CONCORD, N.H. (AP) — Registration for the next phase of New Hampshire's coronavirus vaccination plan got off to a quick start Friday, with more than 70,000 people signing up in the first hour and more than 147,000 by late afternoon.
Registration opened at 8 a.m. for the approximately 325,000 people in phase 1B of the state’s vaccination plan. That includes anyone age 65 or older, people with at least two qualifying medical conditions, corrections workers, and staff and residents of residential facilities for people with intellectual or developmental disabilities.
The easiest way to register is via the vaccines.nh.gov website. Those who can’t schedule an appointment online can call the state’s 2-1-1 hotline. While state officials had expected callers to endure wait times of an hour or more, the day started with wait times of about 25 minutes and by noon, callers were waiting under five minutes.
“Today has been remarkably positive and demonstrates that the people of New Hampshire are ready and willing to get a COVID-19 vaccine,” said Lori Shibinette, commissioner of the Department of Health and Human Services. “This has truly been a statewide, all-hands-on-deck effort. We applaud the efforts of so many, including the National Guard, 2-1-1 call takers, healthcare providers, and the residents who registered for making today go as smoothly as it has.”
Those who sign up online were told to expect an email about scheduling their appointments within three to five days, but many will receive the messages earlier than that, according to the department.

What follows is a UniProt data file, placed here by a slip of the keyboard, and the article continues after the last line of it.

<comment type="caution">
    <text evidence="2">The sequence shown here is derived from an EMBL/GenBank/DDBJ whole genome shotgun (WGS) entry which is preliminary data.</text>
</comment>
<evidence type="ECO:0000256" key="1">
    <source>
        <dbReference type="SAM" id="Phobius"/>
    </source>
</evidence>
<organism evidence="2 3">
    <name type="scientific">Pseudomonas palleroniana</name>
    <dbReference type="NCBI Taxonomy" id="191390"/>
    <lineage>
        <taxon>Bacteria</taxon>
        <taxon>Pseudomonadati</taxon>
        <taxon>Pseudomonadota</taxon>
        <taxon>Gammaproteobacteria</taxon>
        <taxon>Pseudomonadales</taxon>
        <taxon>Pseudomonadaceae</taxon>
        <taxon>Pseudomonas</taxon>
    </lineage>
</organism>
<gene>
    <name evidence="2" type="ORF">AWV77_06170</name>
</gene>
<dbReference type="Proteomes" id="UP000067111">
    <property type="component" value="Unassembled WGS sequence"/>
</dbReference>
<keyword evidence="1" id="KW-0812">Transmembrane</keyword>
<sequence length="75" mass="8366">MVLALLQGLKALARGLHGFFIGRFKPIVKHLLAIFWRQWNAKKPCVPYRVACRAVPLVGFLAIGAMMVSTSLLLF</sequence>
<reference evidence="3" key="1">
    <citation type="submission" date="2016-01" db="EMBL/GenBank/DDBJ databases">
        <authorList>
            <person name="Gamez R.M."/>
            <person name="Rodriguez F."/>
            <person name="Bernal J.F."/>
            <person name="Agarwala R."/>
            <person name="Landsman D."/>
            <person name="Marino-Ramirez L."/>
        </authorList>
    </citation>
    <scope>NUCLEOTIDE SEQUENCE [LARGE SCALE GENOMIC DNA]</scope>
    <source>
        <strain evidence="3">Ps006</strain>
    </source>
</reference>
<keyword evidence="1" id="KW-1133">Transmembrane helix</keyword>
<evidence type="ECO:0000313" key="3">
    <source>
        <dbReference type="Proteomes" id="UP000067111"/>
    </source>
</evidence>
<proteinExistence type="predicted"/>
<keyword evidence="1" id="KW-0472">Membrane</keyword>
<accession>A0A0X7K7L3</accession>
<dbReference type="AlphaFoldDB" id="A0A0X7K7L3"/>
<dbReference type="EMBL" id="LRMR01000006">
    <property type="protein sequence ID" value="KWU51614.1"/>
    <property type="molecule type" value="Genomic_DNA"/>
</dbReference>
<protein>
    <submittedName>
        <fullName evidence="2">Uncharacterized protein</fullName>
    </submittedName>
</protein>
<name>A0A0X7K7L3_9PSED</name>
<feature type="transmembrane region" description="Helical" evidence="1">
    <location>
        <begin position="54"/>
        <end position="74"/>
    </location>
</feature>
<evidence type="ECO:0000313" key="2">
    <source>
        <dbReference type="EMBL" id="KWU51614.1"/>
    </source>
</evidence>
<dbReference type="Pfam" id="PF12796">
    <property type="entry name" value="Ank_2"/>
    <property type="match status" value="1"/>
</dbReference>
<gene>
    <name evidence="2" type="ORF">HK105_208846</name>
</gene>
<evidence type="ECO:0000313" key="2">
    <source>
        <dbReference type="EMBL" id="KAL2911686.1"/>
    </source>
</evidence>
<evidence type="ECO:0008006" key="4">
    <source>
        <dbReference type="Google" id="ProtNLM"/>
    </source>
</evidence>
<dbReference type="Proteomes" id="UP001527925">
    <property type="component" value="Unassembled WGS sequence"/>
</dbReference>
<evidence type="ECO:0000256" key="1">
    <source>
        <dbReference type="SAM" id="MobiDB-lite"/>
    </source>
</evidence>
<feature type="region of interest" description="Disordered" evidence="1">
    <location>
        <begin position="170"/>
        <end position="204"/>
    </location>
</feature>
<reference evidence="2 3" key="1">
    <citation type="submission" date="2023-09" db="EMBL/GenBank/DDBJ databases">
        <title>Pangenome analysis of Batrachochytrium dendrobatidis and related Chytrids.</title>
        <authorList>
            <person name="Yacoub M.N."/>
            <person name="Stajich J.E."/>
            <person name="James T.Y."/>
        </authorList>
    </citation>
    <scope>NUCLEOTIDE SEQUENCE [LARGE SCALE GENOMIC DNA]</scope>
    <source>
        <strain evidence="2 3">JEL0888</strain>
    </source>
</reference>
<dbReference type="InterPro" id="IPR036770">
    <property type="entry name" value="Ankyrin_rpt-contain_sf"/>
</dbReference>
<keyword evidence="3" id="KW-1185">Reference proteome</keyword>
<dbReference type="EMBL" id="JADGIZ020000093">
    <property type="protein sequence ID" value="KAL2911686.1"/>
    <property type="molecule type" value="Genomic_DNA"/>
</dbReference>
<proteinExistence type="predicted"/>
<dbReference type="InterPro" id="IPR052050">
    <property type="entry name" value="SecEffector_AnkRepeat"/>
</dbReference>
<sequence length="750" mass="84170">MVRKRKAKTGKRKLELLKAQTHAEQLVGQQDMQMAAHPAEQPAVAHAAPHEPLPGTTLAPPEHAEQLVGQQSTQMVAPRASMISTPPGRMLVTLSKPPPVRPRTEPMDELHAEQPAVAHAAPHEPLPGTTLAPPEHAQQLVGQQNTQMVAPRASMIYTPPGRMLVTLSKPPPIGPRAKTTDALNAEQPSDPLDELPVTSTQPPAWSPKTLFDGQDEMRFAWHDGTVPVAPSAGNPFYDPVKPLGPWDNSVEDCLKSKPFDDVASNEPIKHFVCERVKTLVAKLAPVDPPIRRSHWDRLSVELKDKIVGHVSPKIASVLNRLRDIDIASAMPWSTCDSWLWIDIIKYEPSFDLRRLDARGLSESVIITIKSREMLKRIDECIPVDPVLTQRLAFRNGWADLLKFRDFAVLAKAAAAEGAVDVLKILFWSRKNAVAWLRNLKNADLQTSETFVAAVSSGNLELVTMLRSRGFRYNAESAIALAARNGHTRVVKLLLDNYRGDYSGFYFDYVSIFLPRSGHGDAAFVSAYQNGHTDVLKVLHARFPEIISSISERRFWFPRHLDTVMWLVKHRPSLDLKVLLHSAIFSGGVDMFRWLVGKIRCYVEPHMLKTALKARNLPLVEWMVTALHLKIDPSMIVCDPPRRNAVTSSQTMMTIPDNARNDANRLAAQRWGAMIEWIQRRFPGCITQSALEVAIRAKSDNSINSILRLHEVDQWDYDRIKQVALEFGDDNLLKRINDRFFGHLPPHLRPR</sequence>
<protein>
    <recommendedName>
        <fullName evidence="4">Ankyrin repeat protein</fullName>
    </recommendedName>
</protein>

The first appointments will be scheduled for Tuesday. Scheduling will be handled on a first come, first served basis, so registrants should monitor their email and click on the link as soon as they receive the email. Appointments will be scheduled out as far as necessary, and everyone who registers during this phase will be able to schedule an appointment, a department spokesperson said.
What happens after that remains in flux, depending on how much vaccine the state receives every week and how many people want to sign up.
The state has been getting about 17,000 doses per week. At that rate, vaccinating the entire phase 1B group would take until late May. The state’s current plan calls for starting the next phase in March, however, and state officials expect the vaccine supply to increase soon.
In other coronavirus developments:
Town officials concerned about hosting elections and meetings to adopt their budgets this spring got some leeway Friday under Gov. Chris Sununu’s latest emergency order.
The Senate recently passed a bill to allow the governing bodies of towns and school districts to postpone their March elections to the second Tuesday of April, May, June or July if they are concerned about coronavirus. It’s likely to pass the House, but not until February, making it difficult for communities to plan for March elections and meetings. The order Sununu issued Friday bridges the gap until the bill can be enacted.
Towns also would be allowed to postpone the business or deliberative session of the annual Town Meeting, when budgets are adopted, to later dates. In the event of postponement, elected officials whose terms would have expired would continue. The arrival of the pandemic last spring created confusion and raised questions about the legality of postponing such meetings. Some towns conducted parts of their meeting online and offered drive-up voting instead of the traditional in-person gatherings.
Nearly 70,000 people have tested positive for the virus, with 724 cases reported Friday that included numbers from several previous days. Nine deaths were announced, bringing the total to 971.
The seven-day rolling average of daily new cases in New Hampshire has risen over the past two weeks from 748 new cases per day on Jan. 7 to 788 new cases per day on Thursday.
This story has been updated to correct the spelling of the vaccine registration website.